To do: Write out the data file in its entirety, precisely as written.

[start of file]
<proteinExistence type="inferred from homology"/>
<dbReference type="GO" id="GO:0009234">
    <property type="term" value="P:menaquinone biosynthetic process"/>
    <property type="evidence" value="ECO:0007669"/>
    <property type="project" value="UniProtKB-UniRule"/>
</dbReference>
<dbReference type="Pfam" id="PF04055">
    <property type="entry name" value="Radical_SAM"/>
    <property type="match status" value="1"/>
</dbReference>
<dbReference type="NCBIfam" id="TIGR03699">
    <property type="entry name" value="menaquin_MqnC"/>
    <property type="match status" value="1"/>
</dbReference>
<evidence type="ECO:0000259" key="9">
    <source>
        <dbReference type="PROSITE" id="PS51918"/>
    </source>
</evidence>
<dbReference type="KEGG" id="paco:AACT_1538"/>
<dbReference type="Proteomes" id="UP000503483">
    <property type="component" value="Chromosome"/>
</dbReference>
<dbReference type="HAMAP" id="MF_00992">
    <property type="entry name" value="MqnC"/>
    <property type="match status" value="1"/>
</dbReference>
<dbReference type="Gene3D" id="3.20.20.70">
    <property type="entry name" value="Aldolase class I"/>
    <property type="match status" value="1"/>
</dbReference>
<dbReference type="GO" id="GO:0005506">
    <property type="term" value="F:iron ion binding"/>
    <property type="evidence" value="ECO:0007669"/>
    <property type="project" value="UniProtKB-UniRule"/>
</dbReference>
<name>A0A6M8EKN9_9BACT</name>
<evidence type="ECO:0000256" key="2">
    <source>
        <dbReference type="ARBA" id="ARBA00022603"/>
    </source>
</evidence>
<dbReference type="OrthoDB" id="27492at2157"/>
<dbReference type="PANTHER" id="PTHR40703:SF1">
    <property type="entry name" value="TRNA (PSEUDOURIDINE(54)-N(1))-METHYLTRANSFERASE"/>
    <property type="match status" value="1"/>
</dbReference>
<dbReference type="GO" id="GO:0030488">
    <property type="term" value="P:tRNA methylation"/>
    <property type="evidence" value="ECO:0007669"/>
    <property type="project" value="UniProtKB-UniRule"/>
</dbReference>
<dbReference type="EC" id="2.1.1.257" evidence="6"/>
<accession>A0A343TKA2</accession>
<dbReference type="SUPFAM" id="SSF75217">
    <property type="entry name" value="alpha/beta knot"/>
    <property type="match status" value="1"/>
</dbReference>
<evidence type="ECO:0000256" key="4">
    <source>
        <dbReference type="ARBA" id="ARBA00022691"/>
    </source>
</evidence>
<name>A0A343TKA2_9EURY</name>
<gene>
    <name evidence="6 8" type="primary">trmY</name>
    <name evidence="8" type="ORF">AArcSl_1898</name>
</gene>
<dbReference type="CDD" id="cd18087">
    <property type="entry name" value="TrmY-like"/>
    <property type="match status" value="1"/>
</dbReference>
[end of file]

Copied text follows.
<proteinExistence type="inferred from homology"/>
<dbReference type="GO" id="GO:0009234">
    <property type="term" value="P:menaquinone biosynthetic process"/>
    <property type="evidence" value="ECO:0007669"/>
    <property type="project" value="UniProtKB-UniRule"/>
</dbReference>
<dbReference type="Pfam" id="PF04055">
    <property type="entry name" value="Radical_SAM"/>
    <property type="match status" value="1"/>
</dbReference>
<dbReference type="NCBIfam" id="TIGR03699">
    <property type="entry name" value="menaquin_MqnC"/>
    <property type="match status" value="1"/>
</dbReference>
<evidence type="ECO:0000259" key="9">
    <source>
        <dbReference type="PROSITE" id="PS51918"/>
    </source>
</evidence>
<dbReference type="KEGG" id="paco:AACT_1538"/>
<dbReference type="Proteomes" id="UP000503483">
    <property type="component" value="Chromosome"/>
</dbReference>
<dbReference type="HAMAP" id="MF_00992">
    <property type="entry name" value="MqnC"/>
    <property type="match status" value="1"/>
</dbReference>
<dbReference type="Gene3D" id="3.20.20.70">
    <property type="entry name" value="Aldolase class I"/>
    <property type="match status" value="1"/>
</dbReference>
<dbReference type="GO" id="GO:0005506">
    <property type="term" value="F:iron ion binding"/>
    <property type="evidence" value="ECO:0007669"/>
    <property type="project" value="UniProtKB-UniRule"/>
</dbReference>
<name>A0A6M8EKN9_9BACT</name>
<evidence type="ECO:0000256" key="2">
    <source>
        <dbReference type="ARBA" id="ARBA00022603"/>
    </source>
</evidence>
<dbReference type="OrthoDB" id="27492at2157"/>
<dbReference type="PANTHER" id="PTHR40703:SF1">
    <property type="entry name" value="TRNA (PSEUDOURIDINE(54)-N(1))-METHYLTRANSFERASE"/>
    <property type="match status" value="1"/>
</dbReference>
<dbReference type="GO" id="GO:0030488">
    <property type="term" value="P:tRNA methylation"/>
    <property type="evidence" value="ECO:0007669"/>
    <property type="project" value="UniProtKB-UniRule"/>
</dbReference>
<dbReference type="EC" id="2.1.1.257" evidence="6"/>
<accession>A0A343TKA2</accession>
<dbReference type="SUPFAM" id="SSF75217">
    <property type="entry name" value="alpha/beta knot"/>
    <property type="match status" value="1"/>
</dbReference>
<evidence type="ECO:0000256" key="4">
    <source>
        <dbReference type="ARBA" id="ARBA00022691"/>
    </source>
</evidence>
<name>A0A343TKA2_9EURY</name>
<gene>
    <name evidence="6 8" type="primary">trmY</name>
    <name evidence="8" type="ORF">AArcSl_1898</name>
</gene>
<dbReference type="CDD" id="cd18087">
    <property type="entry name" value="TrmY-like"/>
    <property type="match status" value="1"/>
</dbReference>